Like many of you out there, I promised myself I wasn't gonna do it. Nope, not me. But after reading Excalibre’s thoughts on the subject, I feel obliged to add my two cents worth.

I will take some of your advice and will not follow the herd mentality in a rush to commemorate or memorialize the events that occurred one year ago. My mourning will be conducted in private and be kept simple.

I must however, respectfully disagree with the rest of your thoughts. I too live in the Midwest, although transplanted from Brooklyn NY. I’m sorry you don’t know anyone who died or that you don’t know anyone who knows anyone who died. You almost sound disappointed, like you’ve not been invited to a party or somethin’. You make it sound as if the people who were unfortunate enough to lose a loved one should carry that around like some kinda badge of honor.

You think that “two thousand and change” is not that many people. I respectfully disagree (actually one person is one too many). When you factor in family and friends, the number of people impacted goes up exponentially. Couple that with the impact the events of that day had on the economy and the subsequent loss of jobs the number becomes huge.

Sure, I’m angry at many of the same things you are, inadequate sanitation and corrupt drug companies and a host of other social injustices that inundate us on a daily basis are just the tip of the iceberg of my anger. But the simple fact is that the people who died in the Towers, at the Pentagon, and on the planes also did not deserve to die.

Listen, I read what I think was a quote taken from the master of satire Kurt Vonnegut. In his book Hocus-Pocus, he said something to the effect that “Being an American means never having to say your sorry.” Well, I’m an American, not a flag waving, chest beating, anthem singing sort, but an American nonetheless and I am sorry. I’m sorry for many of the actions taken by our government and by some of my fellow citizens. I just can’t rationalize it against the slaughter of close to three thousand people. I’m not crying for revenge or anything but let me say it again, those people did not deserve to die and therefore are entitled to some type of sympathy. Any caring individual should be able to see that..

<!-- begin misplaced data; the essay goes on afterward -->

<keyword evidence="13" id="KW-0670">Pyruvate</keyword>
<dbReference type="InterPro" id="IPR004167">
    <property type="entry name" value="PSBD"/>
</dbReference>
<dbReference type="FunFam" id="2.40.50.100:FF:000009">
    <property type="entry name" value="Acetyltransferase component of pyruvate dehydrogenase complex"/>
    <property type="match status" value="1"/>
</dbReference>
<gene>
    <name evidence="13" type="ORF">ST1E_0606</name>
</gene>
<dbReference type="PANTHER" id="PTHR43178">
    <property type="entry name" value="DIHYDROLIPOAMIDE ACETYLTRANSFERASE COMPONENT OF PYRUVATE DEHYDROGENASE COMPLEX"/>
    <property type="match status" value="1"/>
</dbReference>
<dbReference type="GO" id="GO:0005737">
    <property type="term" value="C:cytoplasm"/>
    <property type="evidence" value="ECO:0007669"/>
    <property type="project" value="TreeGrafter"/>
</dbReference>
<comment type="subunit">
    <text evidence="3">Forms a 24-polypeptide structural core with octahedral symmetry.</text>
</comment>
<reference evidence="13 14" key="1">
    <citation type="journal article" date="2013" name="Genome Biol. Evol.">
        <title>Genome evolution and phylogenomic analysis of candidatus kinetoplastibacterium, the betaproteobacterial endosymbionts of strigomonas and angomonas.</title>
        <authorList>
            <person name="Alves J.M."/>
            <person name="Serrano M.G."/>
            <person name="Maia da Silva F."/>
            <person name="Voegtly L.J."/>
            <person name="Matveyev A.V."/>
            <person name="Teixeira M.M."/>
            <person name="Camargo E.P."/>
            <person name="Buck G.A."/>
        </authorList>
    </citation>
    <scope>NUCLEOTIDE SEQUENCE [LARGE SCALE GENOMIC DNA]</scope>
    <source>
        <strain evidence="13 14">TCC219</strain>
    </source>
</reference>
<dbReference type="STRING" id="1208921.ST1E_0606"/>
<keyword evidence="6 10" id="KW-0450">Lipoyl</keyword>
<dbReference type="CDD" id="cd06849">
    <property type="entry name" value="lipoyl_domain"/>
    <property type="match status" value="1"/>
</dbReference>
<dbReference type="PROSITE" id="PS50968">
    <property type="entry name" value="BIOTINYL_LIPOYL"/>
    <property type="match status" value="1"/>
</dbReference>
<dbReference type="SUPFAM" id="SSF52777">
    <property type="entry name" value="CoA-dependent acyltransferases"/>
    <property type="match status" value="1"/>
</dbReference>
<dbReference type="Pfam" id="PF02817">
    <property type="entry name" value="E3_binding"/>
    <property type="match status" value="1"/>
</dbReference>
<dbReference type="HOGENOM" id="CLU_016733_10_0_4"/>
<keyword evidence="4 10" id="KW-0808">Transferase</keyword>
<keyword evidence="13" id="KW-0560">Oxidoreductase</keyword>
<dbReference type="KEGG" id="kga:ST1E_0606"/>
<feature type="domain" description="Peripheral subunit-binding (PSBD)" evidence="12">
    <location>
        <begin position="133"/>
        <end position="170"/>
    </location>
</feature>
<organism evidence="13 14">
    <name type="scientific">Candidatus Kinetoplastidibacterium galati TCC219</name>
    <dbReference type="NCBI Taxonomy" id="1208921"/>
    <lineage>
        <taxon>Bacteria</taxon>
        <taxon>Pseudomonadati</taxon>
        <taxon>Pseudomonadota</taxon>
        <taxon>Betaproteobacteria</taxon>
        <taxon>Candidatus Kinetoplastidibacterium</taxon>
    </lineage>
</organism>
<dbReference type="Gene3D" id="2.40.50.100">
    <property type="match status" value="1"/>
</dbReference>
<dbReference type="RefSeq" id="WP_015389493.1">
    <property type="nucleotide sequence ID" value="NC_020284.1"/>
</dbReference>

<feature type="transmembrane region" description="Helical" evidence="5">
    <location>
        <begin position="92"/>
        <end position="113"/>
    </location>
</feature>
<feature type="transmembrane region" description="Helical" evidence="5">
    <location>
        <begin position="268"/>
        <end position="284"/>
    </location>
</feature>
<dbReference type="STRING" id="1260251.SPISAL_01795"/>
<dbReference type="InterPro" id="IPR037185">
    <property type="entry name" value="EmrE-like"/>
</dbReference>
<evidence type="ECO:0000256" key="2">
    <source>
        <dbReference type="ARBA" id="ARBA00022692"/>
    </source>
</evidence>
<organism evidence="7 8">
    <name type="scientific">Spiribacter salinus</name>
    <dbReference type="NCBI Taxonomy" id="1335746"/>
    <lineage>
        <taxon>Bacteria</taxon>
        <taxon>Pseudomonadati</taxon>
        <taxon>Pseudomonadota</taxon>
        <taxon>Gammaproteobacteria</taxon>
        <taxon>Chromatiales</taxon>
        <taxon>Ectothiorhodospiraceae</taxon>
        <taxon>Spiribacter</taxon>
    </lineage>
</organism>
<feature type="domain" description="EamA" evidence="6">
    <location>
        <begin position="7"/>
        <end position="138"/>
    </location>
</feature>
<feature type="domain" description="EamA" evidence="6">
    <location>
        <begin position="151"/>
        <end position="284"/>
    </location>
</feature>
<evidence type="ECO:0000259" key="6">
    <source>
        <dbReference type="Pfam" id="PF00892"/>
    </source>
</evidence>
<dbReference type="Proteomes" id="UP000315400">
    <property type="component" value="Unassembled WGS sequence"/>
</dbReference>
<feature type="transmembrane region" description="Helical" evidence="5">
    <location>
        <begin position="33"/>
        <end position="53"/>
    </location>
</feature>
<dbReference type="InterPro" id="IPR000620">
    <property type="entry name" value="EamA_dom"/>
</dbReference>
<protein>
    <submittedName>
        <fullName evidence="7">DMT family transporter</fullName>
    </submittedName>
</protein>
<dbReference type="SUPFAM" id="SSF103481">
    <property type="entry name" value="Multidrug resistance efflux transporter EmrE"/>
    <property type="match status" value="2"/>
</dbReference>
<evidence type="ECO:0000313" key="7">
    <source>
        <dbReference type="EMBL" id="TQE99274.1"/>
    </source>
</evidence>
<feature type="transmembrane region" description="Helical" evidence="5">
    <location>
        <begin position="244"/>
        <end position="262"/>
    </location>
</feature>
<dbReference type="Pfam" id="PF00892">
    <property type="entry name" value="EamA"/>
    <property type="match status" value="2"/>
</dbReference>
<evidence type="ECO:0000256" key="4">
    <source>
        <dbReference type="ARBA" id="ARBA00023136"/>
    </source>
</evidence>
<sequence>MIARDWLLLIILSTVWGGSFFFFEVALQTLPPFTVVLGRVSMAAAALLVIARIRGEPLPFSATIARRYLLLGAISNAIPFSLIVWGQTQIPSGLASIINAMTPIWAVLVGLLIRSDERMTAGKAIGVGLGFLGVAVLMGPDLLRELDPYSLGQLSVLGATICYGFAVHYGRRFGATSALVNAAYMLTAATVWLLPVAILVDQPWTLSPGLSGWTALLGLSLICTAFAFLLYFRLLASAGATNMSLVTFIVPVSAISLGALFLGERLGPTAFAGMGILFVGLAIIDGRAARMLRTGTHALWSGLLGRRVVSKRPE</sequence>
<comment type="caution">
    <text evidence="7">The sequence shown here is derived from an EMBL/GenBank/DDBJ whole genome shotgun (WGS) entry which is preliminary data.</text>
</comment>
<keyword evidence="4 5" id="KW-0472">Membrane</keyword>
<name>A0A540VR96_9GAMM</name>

You ask if you should mourn for the fallen. Well, the floods, earthquakes and maybe to some extent famines that you mention in your w/u are natural occurrences. Hijacking planes and crashing them into buildings is not. Yes, as you state, the world is a pretty barbaric place but I think by not letting tragic events have some type of effect on you, you just contribute to the callousness that pervades both our society and the world in general. And yes, in my humble opinion, you should mourn for the fallen.

You almost sound sad that you weren’t affected (at least directly) by the events of that day. I wish I wasn’t affected either. As a matter a fact, I wish we all weren’t affected. I recently got a note from my former high school advising me that an eternal flame was going to be lit in honor of twenty three of my former class mates who didn’t get to make it home that day. Even though I had lost contact with all of them, it still affected me. Sorry.

Now that I've got that off my chest, let me close with the following. Good thoughts go out to all friends, past, present and future.